‘Castle’ Star Nathan Fillion Returns to Fictional Police Work in ‘The Rookie’

© 2018 American Broadcasting Companies, Inc. All rights reserved. Credit: ABC/Tony Rivetti.

The Rookie

ABC

Premieres: Oct. 16

Airs: Tuesdays at 10pm ET/PT

Who’s In It? Nathan Fillion, Melissa O’Neil, Titus Makin Jr., Alyssa Diaz, Richard T. Jones, Mercedes Mason, Eric Winter

What’s It All About? Fan favorite actor Nathan Fillion’s last regularly starring lead television role was in ABC’s beloved 2009-16 drama Castle, in which he played a mystery writer helping police solve crimes. In his return to the network, and to a starring role, with the new drama The Rookie, Fillion is again fighting crime — but this time, his character is actually one of the heroes in blue.

In this series inspired by actual events, Fillion plays John Nolan, a 40-something man who, after a life-altering incident, decides to pursue his dream of becoming an LAPD officer. Naturally, as the force’s oldest rookie (his fellow rookies are all in their 20s), Nolan is met with skepticism from some higher-ups, who view him as just a guy with a midlife crisis who might end up putting others at risk. But he hopes to show them otherwise and make sure his second shot at life counts.

“This is, I feel, a new norm that we are experiencing culturally,” Fillion said. “It’s the ‘do-over.’ It’s the ‘reboot.’ It’s the ‘I got fired. What’s my next job going to be?’ It’s ‘I’m no longer a dad. I’m no longer a husband. Now what am I?’

“And I think this is relatable in that sense. I don’t think everybody is going to become a rookie cop, but I think there are a lot of people who are either having this reinvention experience or at least know someone who has.”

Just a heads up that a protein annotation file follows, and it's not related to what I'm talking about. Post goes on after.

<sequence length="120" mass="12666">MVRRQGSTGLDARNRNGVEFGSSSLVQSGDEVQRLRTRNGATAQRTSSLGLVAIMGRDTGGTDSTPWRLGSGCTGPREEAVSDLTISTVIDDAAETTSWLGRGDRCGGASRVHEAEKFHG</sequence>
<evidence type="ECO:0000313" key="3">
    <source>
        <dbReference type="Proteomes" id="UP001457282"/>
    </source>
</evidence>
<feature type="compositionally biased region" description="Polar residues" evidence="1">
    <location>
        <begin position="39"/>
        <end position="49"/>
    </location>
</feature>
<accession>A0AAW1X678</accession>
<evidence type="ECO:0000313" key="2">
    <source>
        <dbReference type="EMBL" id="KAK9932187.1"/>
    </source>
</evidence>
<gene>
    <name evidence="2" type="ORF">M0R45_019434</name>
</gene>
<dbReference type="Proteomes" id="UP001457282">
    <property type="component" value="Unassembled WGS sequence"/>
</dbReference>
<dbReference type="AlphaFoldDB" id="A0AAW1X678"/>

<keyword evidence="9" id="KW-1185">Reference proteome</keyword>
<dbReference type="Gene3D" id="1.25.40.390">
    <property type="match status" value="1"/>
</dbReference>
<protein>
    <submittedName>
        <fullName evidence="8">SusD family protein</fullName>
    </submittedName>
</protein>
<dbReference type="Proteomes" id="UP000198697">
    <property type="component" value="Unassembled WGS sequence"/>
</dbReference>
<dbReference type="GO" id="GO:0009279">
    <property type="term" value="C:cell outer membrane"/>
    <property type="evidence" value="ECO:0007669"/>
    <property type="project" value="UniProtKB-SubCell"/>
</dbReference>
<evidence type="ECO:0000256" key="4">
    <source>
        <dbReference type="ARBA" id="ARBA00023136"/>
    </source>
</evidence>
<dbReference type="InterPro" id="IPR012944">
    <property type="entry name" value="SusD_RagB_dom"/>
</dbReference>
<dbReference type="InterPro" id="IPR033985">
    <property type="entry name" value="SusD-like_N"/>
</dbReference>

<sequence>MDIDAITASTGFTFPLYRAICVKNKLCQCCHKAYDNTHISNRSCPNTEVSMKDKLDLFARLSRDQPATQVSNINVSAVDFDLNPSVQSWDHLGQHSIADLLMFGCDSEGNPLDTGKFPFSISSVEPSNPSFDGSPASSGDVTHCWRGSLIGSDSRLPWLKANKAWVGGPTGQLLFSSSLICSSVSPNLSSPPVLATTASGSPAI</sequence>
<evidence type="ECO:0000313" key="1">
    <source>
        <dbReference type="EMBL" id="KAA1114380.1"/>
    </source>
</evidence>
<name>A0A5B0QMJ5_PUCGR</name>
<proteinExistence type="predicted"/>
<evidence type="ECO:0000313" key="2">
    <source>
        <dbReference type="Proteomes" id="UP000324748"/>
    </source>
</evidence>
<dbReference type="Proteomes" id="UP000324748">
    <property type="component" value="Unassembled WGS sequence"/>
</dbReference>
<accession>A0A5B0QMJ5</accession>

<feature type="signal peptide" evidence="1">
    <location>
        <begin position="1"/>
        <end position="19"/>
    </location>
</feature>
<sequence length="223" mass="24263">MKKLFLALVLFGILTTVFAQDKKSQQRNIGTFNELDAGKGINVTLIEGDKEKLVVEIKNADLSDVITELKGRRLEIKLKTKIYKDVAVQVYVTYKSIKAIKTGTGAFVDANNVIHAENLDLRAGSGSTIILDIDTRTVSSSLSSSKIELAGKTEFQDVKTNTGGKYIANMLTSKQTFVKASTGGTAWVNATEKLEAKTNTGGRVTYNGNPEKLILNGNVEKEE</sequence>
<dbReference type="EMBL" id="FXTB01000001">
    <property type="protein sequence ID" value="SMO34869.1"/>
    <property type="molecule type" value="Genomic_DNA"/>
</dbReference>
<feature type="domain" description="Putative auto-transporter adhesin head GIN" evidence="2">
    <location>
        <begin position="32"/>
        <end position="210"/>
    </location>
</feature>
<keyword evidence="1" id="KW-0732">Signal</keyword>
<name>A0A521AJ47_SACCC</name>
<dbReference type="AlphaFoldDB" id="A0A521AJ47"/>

Series creator/executive producer/writer Alexi Hawley, who was also a showrunner and EP for Fillion’s Castle, agreed, adding, “The idea of a character who is at a crossroads in his life and is willing to sort of throw everything aside and change his entire life without knowing how it’s going to work out was kind of a great jumping-off point for a character.”

It’s fitting that a fun and genial actor like Fillion can put his trademark charm, wit and humanity on display here — especially during the physical scenes in which Nolan is seen out of breath or otherwise physically showing his age, to which Fillion could certainly relate.

“Six pounds of Epsom salt,” the 47-year-old actor quipped about what he needed after one particularly rough day of shooting. “[For] bruises up and down my thighs.

“Listen, I’m at the point in my life where, if I can have a stunt guy run down the street for me, these knees will appreciate it.”

Beyond sympathizing with Nolan’s physical pains, Fillion is also able to look at the premise of The Rookie and find perspective in terms of his own long and successful acting career. “This January, guys,” Fillion pointed out to reporters, “[I’ll have] 25 years in the business. … You find yourself playing somebody’s son, and then somebody’s brother. And then maybe all of a sudden now you are married, now you have a baby. And then your baby is actually 14, and then she grows to 22, and now you are the oldest.

“That’s your jam now. That’s your title, ‘the oldest.’ That happens. [And] I feel fortunate that I still feel a little bit relevant.”

So You Think You Can Be A 40-Year-Old Police Rookie?

The rigorous physical demands of being a police patrol officer would seem to rule out people “of a certain age” being allowed to take on that job. And that generally is the case in most police departments — with the Los Angeles Police Department, the setting for The Rookie, being an exception.

When asked at a press conference whether there is an age limit for being a rookie in the LAPD, series creator/EP/writer Alexi Hawley said, “There actually isn’t. I mean, I think if you are 60, they won’t take you. [But] 40s is OK.

“And it’s interesting, because there aren’t a ton of police departments that will take you in your 40s. You can’t get any job in federal law enforcement past, I think, 37. So L.A. is one of the few, and that’s where our real-life rookie that this is based on ended up, and he’s on the job [there] now.”

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